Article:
CAA noise complaints:

London Heliport at Battersea: Telephone 020 7228 0181

London Heliport Consultative Group: Telephone 020 8871 6488

Recommendation 5: The CAA should include the London Assembly and Mayor of London in consultation, and seek amendments to legislation to make them both statutory consultees regarding matters that have implications for helicopter noise.

RESPONSE: The Assembly has not been made a statutory consultee. The Mayor is already a statutory consultee, although the CAA failed to consult the Mayor on the issue of reducing the height at which helicopters were allowed to fly. They have conceded that this was a mistake. They have agreed to consult the Assembly as well as the Mayor in future.

Recommendation 6: The operator of London Heliport at Battersea, in association with Wandsworth Council, should establish a London Heliport Consultative Committee to address local residents' concerns about helicopter movements and noise.

RESPONSE: The London Heliport Consultative Group has been formed. It includes representatives from the Heliport, the helicopter industry, Wandsworth, Kensington & Chelsea, and Hammersmith & Fulham Councils and local residents' groups. Residents can speak at meetings. The Heliport now produces and publishes complaint statistics including explanations of the causes of complaints and what has been done to address them. The Group scrutinizes these and other data including operational statistics and noise monitoring statistics.

Recommendation 7: NATS and the CAA should come forward with proposals on dealing with the issue of helicopter holding at locations across London.

RESPONSE: The CAA and NATS have made changes to the management of airspace to significantly reduce the need for helicopters to be held over Greenwich, although there have been no changes to the position or number of holding points and there are no plans for such changes. There is anecdotal evidence that there are fewer complaints as a result of the management changes that have been made.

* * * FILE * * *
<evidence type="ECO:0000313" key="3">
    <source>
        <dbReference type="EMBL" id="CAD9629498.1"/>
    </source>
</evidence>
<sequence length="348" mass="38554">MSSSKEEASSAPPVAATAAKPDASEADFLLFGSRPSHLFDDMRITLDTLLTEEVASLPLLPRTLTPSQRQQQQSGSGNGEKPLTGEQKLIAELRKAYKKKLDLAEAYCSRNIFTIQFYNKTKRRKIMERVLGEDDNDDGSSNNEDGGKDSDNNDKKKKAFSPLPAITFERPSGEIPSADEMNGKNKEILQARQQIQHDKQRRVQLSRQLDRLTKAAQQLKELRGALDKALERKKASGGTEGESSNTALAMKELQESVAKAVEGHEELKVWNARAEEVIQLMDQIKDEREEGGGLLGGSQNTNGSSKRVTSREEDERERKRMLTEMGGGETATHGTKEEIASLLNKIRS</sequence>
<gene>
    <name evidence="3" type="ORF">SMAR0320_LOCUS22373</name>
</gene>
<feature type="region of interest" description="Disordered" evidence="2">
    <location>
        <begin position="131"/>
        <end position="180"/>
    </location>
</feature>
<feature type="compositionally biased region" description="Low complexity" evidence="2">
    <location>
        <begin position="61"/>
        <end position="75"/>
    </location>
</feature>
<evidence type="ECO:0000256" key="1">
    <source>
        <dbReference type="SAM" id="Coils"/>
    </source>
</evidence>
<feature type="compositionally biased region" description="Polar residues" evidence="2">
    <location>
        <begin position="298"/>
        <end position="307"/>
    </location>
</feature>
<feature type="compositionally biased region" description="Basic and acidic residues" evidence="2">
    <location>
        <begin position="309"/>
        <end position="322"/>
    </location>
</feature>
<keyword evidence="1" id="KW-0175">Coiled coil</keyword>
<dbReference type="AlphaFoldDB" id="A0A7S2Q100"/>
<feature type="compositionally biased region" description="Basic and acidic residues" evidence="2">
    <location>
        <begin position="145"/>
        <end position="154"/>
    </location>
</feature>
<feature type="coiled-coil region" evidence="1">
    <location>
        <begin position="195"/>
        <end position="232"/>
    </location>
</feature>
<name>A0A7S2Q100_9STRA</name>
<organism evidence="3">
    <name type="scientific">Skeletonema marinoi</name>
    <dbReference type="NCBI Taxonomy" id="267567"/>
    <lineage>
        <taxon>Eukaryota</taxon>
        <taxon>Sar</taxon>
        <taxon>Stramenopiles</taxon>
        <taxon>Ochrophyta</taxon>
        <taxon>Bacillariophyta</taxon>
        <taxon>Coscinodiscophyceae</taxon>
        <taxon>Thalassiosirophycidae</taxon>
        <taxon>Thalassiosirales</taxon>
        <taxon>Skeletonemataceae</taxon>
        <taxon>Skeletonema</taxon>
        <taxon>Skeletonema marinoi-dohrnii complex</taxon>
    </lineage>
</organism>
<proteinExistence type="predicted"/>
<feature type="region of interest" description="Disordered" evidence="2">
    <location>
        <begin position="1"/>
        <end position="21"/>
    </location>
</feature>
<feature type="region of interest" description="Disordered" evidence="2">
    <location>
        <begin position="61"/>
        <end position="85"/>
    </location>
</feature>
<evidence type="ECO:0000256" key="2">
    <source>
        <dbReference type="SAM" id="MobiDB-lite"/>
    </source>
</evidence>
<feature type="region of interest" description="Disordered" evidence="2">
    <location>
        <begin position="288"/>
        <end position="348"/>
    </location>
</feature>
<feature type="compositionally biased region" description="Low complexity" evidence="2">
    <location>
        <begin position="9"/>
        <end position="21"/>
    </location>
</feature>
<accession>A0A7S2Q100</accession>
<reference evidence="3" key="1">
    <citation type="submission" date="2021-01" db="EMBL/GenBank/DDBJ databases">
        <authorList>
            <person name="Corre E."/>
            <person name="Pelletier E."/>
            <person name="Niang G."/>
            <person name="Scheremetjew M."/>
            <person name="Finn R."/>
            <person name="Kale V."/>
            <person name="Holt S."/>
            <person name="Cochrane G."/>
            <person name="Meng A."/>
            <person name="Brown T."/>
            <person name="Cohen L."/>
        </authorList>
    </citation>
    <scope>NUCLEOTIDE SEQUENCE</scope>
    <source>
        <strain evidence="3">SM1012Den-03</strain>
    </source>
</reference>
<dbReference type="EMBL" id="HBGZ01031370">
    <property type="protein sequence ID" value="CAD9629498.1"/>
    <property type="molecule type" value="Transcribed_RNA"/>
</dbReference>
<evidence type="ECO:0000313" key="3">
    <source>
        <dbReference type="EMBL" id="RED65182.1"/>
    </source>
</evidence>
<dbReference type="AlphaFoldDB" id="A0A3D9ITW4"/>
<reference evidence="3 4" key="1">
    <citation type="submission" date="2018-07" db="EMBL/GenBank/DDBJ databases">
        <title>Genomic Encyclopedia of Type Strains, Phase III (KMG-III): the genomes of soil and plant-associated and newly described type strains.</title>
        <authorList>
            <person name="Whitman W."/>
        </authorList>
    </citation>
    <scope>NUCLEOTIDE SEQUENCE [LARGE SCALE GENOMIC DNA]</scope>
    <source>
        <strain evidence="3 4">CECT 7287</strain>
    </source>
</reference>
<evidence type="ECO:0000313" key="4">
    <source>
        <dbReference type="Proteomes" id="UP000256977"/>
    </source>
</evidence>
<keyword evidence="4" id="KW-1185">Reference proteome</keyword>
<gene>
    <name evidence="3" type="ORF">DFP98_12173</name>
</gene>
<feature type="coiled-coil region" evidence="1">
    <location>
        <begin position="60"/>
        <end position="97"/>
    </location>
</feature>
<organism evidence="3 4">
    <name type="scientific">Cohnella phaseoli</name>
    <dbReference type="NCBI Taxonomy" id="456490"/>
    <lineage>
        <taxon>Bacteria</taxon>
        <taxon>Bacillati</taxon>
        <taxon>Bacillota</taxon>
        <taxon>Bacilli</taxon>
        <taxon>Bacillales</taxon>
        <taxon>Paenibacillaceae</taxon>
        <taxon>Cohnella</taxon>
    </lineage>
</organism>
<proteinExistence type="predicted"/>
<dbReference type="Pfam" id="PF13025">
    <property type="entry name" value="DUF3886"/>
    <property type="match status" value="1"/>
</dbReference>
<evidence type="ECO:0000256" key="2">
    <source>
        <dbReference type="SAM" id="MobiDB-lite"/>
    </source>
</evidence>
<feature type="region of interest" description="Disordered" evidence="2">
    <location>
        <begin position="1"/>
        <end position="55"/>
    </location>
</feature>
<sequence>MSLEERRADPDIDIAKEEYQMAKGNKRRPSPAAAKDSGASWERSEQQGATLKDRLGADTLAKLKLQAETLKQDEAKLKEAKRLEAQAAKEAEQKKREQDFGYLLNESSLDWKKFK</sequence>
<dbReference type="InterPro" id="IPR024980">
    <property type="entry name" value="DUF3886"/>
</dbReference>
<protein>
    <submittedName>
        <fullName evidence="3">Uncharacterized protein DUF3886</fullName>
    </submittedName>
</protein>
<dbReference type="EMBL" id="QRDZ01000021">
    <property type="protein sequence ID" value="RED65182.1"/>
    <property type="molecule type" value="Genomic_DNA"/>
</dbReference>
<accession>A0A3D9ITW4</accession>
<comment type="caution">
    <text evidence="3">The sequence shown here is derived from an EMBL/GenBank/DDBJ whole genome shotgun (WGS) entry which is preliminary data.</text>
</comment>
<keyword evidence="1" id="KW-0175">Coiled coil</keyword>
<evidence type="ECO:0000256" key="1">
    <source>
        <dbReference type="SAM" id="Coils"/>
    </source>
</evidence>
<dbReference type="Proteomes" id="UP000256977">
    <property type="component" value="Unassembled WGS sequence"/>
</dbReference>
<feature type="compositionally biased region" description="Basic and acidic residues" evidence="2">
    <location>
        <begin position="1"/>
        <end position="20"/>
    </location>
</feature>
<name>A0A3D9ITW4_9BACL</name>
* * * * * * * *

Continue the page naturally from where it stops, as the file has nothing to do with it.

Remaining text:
Recommendation 8: The DfT should review its guidance to the CAA so that the environmental impact of helicopter noise is included within its responsibilities.

RESPONSE: The DfT commissioned a strategic review of the CAA (known as the Pilling Report and available on the DfT website). They are now starting a consultation following up the Pilling Report, and including consultation on whether the CAAs remit should be extended in this way and, if so, how far?

Recommendation 9: As part of its review, the DfT should investigate user charging for any additional air traffic control services required for helicopters.

RESPONSE: The DfT is not willing to implement such a system of user charging at this time.

Recommendation 10: Following changes to the regulations, the CAA should impose restrictions on the use of helicopters for advertising and media so that the environmental impact can be minimised.

RESPONSE: The DfT is not minded to change the regulations to ban such flights outright at present. However, if the CAA's environmental remit is extended as proposed in Recommendation 8, the CAA could be required to consult affected Local Authorities when it receives any application to licence advertising flights. This might provide a route to refusing permission for such flights. Consultation on the CAA's remit thus presents an opportunity for Assembly Members and the public to lobby for restricting these flights.

Recommendation 11: The DfT should submit proposals to the Treasury that would lead to a change in the financial rules to give a write down allowance of 25% for all helicopters.

RESPONSE: The DfT does not intend to approach the Treasury at present as it feels that, in London, a high proportion of helicopters in frequent use are already of a more modern design, and therefore the likely impact in London would not be great.

Recommendation 12: The DfT should establish a working group including the CAA, NATS, Met Police Air Support Unit, BHAB, helicopter/heliport/airport operators, Mayor of London, Local Authorities, environmental groups and any effected residents' groups to:

Update estimates on future demand for helicopter movements